In the late 1800s, the city raised Old Sac’s buildings 8 to 12 feet to help combat the effects of flooding. Now you can tour the hidden underground city that was left behind. Hourlong OLD SACRAMENTO UNDERGROUND TOURS ake you below several historic buildings, including the B.F. Hastings and Hall & Luhrs Co. buildings. You’ll learn about interesting residents of the era and view bona-fide artifacts from back in the day. Sturdy shoes are recommended and a new appreciation for Sacramento history is guaranteed. Tours run through November, then resume in April. historicoldsac.org/programs/programs-underground.asp

Best Place To Spot a Celebrity
Sacramento isn’t exactly teeming with famous people. But once a year, a slew of celebs come to town for induction into the CALIFORNIA HALL OF FAME. Founded in 2006 by then-first lady Maria Shriver, the Hall of Fame celebrates remarkable Californians who’ve had a major impact on the world. Past honorees include Tiger Woods, Quincy Jones, Barbra Streisand, Serena Williams, Jack Nicholson, Mark Zuckerberg and Clint Eastwood. In previous years, induction was held in The California Museum’s tiny downtown auditorium. This year’s ceremony will be on Dec. 8 at the much larger Memorial Auditorium. Tickets are available at $125 a pop. For fans looking to gawk for free, there will be a red carpet arrival out front for this year’s inductees, which include Buzz Aldrin, Magic Johnson, Carlos Santana and The Beach Boys. Bring your binoculars. californiamuseum.org

 

Next page: Garden + Design

 

HOME + GARDEN + DESIGN

Best Place To Stock Your Backyard Henhouse
Under a new city ordinance, Sacramento residents are now allowed to keep up to three egg-laying hens in their backyard. Which raises the question: Where exactly do you buy egg-laying hens? Answer: BRADSHAW FEED & PET SUPPLY. Located on a dusty stretch of Bradshaw Road about 15 minutes outside town, this old-fashioned country store carries 35 to 40 chicken varieties, including standard breeds such as Rhode Island Red, White Leghorn and Ameraucana, and so-called “fancy” breeds like Golden Polish, Mottled Houdan and Sumatra. The baby chicks ($1.25 to $5 apiece) are housed by the dozens in deep, glass-fronted drawers. Once you make your selection, a staffer pops your chicks into a brown paper bag, gives you a care sheet and sells you everything you need to get started as an urban chicken keeper: heat lamp, pine shavings, chick waterer, food, etc. The payoff comes five or six months later, when your chickens start laying eggs. 7285 Bradshaw Road, Sacramento; (916) 369-8225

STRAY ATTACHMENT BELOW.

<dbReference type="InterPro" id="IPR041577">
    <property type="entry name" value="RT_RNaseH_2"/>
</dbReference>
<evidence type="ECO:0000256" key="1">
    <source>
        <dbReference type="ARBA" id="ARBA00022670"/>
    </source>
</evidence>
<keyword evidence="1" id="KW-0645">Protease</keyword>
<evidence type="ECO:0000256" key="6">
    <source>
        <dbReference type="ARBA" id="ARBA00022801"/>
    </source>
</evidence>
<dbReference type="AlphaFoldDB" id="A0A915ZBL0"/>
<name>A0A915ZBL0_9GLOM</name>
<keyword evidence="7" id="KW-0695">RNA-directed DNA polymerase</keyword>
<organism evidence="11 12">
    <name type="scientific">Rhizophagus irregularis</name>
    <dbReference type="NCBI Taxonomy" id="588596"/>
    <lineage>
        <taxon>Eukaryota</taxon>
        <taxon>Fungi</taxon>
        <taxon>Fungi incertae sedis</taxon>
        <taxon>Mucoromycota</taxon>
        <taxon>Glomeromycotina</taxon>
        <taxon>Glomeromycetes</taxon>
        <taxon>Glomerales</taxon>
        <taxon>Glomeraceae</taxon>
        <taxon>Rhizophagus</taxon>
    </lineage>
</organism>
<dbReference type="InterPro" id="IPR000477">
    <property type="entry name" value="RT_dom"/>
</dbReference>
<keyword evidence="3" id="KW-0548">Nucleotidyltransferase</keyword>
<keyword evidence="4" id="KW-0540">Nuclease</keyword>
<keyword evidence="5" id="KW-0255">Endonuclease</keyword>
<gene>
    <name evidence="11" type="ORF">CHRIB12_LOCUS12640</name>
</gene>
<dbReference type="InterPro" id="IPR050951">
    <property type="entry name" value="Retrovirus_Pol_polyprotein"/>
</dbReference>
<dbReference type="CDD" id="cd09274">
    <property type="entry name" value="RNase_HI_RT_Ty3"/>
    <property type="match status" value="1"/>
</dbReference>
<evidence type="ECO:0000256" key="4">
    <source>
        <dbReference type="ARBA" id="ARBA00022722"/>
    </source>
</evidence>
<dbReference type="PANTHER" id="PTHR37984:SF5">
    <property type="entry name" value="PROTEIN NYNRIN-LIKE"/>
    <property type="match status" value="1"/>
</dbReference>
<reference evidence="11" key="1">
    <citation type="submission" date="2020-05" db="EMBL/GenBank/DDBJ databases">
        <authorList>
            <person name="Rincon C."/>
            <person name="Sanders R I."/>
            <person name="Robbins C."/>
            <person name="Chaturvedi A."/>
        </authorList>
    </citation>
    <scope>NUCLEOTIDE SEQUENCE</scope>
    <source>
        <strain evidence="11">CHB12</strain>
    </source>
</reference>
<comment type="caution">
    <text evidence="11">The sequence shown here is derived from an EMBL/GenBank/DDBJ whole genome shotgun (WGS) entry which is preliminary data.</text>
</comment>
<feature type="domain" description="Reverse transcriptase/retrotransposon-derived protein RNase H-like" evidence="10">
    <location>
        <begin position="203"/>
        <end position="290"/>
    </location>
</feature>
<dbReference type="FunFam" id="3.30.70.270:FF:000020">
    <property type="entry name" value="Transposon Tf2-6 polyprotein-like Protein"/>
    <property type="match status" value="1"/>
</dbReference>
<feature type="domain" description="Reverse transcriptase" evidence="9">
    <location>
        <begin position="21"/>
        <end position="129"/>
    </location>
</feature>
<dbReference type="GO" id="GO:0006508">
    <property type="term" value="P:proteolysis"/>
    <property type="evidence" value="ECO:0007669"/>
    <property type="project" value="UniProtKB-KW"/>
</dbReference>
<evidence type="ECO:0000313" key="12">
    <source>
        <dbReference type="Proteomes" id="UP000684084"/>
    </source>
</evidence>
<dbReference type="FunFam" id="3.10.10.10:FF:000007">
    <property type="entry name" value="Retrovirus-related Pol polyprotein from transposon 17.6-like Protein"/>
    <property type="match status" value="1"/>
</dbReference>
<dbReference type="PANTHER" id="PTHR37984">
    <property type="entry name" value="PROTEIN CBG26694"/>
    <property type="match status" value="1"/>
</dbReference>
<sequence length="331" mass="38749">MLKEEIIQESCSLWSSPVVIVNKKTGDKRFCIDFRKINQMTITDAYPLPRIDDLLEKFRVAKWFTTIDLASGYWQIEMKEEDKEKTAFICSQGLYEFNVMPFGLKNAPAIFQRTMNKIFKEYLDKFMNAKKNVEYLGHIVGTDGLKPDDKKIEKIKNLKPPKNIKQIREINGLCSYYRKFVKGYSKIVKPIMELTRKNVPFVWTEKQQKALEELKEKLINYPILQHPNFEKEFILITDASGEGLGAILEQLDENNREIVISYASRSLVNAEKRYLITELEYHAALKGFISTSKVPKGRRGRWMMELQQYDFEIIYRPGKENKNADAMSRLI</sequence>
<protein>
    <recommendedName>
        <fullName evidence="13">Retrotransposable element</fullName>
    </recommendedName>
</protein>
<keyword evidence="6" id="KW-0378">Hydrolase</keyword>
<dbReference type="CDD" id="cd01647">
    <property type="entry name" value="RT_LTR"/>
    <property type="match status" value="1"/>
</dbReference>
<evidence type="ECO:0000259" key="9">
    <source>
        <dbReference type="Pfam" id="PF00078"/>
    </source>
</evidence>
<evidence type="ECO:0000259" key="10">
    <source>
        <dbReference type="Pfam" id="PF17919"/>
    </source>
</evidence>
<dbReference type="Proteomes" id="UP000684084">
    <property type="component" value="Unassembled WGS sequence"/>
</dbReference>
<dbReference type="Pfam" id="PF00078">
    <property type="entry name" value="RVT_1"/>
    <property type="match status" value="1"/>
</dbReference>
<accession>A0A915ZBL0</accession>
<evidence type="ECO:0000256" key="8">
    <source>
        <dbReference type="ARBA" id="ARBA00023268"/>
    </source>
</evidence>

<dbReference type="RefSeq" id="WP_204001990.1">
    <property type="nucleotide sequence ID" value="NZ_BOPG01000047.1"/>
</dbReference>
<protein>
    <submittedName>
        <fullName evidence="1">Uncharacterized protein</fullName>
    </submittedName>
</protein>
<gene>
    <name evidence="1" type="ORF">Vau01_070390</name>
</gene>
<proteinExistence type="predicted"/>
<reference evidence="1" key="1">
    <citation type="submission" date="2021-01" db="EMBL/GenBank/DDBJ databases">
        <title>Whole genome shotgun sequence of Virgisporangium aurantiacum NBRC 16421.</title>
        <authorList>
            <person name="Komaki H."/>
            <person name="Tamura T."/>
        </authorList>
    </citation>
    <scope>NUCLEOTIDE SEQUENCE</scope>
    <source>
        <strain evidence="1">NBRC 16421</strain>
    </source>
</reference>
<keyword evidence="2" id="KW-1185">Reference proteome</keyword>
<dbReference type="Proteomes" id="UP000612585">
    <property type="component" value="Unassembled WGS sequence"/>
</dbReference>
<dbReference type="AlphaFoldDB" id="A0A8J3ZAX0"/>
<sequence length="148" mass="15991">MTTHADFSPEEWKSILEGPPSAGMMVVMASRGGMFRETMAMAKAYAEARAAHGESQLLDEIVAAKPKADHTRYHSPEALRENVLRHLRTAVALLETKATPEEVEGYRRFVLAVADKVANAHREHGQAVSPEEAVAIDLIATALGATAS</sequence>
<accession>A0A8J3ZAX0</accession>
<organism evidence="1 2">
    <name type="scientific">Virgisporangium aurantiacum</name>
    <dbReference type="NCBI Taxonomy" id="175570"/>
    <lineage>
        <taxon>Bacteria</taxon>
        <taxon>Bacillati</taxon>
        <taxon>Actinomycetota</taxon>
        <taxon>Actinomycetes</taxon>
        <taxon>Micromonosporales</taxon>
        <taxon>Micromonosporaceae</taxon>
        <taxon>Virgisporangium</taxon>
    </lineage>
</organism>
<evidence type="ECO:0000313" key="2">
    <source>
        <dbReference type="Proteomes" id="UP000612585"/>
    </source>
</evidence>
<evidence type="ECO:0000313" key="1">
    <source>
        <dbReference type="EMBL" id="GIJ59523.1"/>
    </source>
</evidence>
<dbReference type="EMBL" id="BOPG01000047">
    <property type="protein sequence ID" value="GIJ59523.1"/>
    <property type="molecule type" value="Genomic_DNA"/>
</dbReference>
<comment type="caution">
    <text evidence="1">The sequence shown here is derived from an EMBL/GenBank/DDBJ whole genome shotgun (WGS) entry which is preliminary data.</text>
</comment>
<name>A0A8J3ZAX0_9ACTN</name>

Best Modern Furniture
Interior designer Curtis Popp is not about to tell you what to think of his Soft Side Table, the first offering from his CPOPP WORKSHOP. He will say, however, that the 18-by-18-inch round wooden table with three brightly colored legs is “approachable but not stuffy.” We definitely agree on both counts: The warm walnut or white oak tabletop, with green, blue, orange or yellow legs, illustrates that Popp knows how to put the fun in functional. He sells the tables exclusively through his website, though he’s been approached by retailers wanting to carry the line. There’s also been interest from renowned hotelier Ian Schrager, and the table was featured in the Sunset Idea House this fall. Next up for CPopp Workshop: a coffee table version of the Soft Side Table. (916) 207-9106; cpoppworkshop.com

Best New Florist
Philip Rice was still in high school when he started working for a florist in Colusa. After the shop closed in 2009, he decided it was time to move to “the big city.” Yes, Sacramento—that big city. After purchasing EAST SAC FLORIST earlier this year, he considered changing the name to something “more designery,” then thought better of it. “The name fits the neighborhood. It’s casual but elegant,” he says—a phrase that also nicely describes Rice’s design style. Rice has worked for two governors and the Tournament of Roses parade, and he flies all over the country doing floral design and lighting for special events and destination weddings. Here in Sacramento, he’s especially known for his unique plant combos, such as topiaries underplanted with succulents and decorated with manzanita limbs. “It’s amazing what a dead branch will do,” he quips. 5379 H St., Sacramento; (916) 457-2699; eastsacflorist.com

Best Home Décor
Can’t spare the time (or the money) to fly to Paris for the famed Marché aux Puces
flea market? Then do the next best thing and drive to FLEURI in Carmichael. Owned and operated for the past 13 years by sisters Sonia Moreno and Sylvia Frazier, this charming shop overflows with gorgeous French antiques, linens, garden décor, pillows, vintage ribbon, china, candles and other things for the home too numerous to mention. Frazier goes to Paris on a shopping expedition once a year and brings back all manner of Francophilic treasures: farmhouse tables, chandeliers, iron beds, fireplace screens, hotel silver, antique postcards . . . the list goes on and on. We’ll always have Paris as long as Fleuri is around. 7301 Fair Oaks Blvd., Carmichael; (916) 973-9848   

Best Wine Design